Following a defiant seventh-round knockout of previously unbeaten Jose Pedraza (22-1, 12...
BASN Classic BlackBox: Strawberry And Cream The Boys Of Crenshaw High
Originally Published:May 16, 2004 STRAWBERRY AND CREAM
THE BOYS OF CRENSHAW HIGH
EVERYTHING LOOKED SO GOOD
The Class of 1979
At Crenshaw High School
Inner city Los Angeles
A group of very talented Black kids playing high school baseball. Led by Darryl Strawberry. Headed for greatness. And tragedy. It was the best of Times. It would as well become the Worst of Times that followed.
Most of all this well written tale, a new book titled ” The Ticket Out ” by Michael Sokolove, may be more than anything else, something the author did not intend, but which Reality has made it. An Obituary for African Americans in baseball. The height of that Time when young Black ball players seemed to own Baseball, and gave the appearance of dominating Baseball for decades to come.
The lives of Strawberry and his high school baseball playing buddies, all Black, might be read as an Eulogy for this bygone Era. Yes as we know Strawberry went on to limited but real Greatness and Fame in the Major Leagues. None of his teammates did although they all Dreamed the Dream.
If it was just about Talent all of them would have made it and gone on to live lives of success and happiness. None did. Although some of them who never made it near the Majors may be among the most content of the group today.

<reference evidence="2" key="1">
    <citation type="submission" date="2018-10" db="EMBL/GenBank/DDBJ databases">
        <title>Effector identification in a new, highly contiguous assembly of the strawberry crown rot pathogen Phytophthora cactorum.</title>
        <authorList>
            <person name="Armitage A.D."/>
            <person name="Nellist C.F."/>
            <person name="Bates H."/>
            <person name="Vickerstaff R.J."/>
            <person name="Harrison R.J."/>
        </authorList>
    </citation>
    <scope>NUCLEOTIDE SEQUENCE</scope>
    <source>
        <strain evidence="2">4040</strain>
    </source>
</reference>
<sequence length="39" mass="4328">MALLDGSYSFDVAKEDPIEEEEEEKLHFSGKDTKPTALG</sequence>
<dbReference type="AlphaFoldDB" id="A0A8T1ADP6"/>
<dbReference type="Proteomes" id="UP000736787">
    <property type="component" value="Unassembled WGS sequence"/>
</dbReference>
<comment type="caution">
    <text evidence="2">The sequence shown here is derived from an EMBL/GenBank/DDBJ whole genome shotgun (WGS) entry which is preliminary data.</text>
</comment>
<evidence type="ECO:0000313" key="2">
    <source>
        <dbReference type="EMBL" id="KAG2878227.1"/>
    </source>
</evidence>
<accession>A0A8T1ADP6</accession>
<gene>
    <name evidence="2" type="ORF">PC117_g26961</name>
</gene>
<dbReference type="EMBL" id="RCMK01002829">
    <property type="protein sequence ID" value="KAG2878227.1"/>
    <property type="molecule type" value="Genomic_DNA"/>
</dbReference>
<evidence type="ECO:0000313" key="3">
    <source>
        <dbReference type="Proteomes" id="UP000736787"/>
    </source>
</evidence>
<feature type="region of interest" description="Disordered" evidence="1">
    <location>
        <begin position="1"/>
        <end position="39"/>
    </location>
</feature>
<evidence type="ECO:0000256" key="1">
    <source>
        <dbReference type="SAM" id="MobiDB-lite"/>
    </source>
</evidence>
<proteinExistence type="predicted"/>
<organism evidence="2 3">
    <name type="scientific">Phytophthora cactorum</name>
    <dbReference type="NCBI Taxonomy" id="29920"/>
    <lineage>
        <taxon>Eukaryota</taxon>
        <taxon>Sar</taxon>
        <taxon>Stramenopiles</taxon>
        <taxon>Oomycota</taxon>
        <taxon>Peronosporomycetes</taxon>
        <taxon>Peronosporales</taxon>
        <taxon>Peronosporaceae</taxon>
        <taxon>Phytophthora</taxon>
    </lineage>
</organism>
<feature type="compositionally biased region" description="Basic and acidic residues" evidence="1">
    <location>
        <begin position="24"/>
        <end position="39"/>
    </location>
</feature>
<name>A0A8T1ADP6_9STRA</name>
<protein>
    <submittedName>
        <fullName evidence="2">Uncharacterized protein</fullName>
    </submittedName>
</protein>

Darryl went on to be a combination of the best and the worst that sports success can breed. With the home runs and World Series came drugs, infidelity, abuse, parole violations, disease and jail time.
The names of all Darryl’s high school teammates and their life stories until now, as all are still living, can be found told in fascinating counterpoint in the pages of ” The Ticket Out.” But it is far beyond their names and individual life stories that the sweeping drama and the grand themes of life in late 20th century America, African America, are to be found in these pages.
In the end the story that most needed to be told here, the understanding of why Black kids went in the 1970s from a love affair with baseball to a complete divorce from the sport at the start of the new century may or may not be found.
Certainly the growing absence of African Americans in baseball requires a deeper understanding that the superficial analysis that basketball and football are more excited sports. Whether they are or not. Are there common threads in the experiences and the expectations of the kids from Crenshaw that amounts to an understanding of the current disappointing phenomenon.
White and Latino kids continue to flock to this oldest of all American sports. Most athletically talented African American kids never make it to the NBA or NFL anyway. So the superficial analysis will not do.
There must be something more. It may be found in the successes and failures of the kids from Crenshaw High who loved to play baseball and wanted more than anything on earth to make their lives in baseball/ Maybe if you read ” The Ticket Out ” with great care and compassion you will divine this Mystery.
It’s worth trying.
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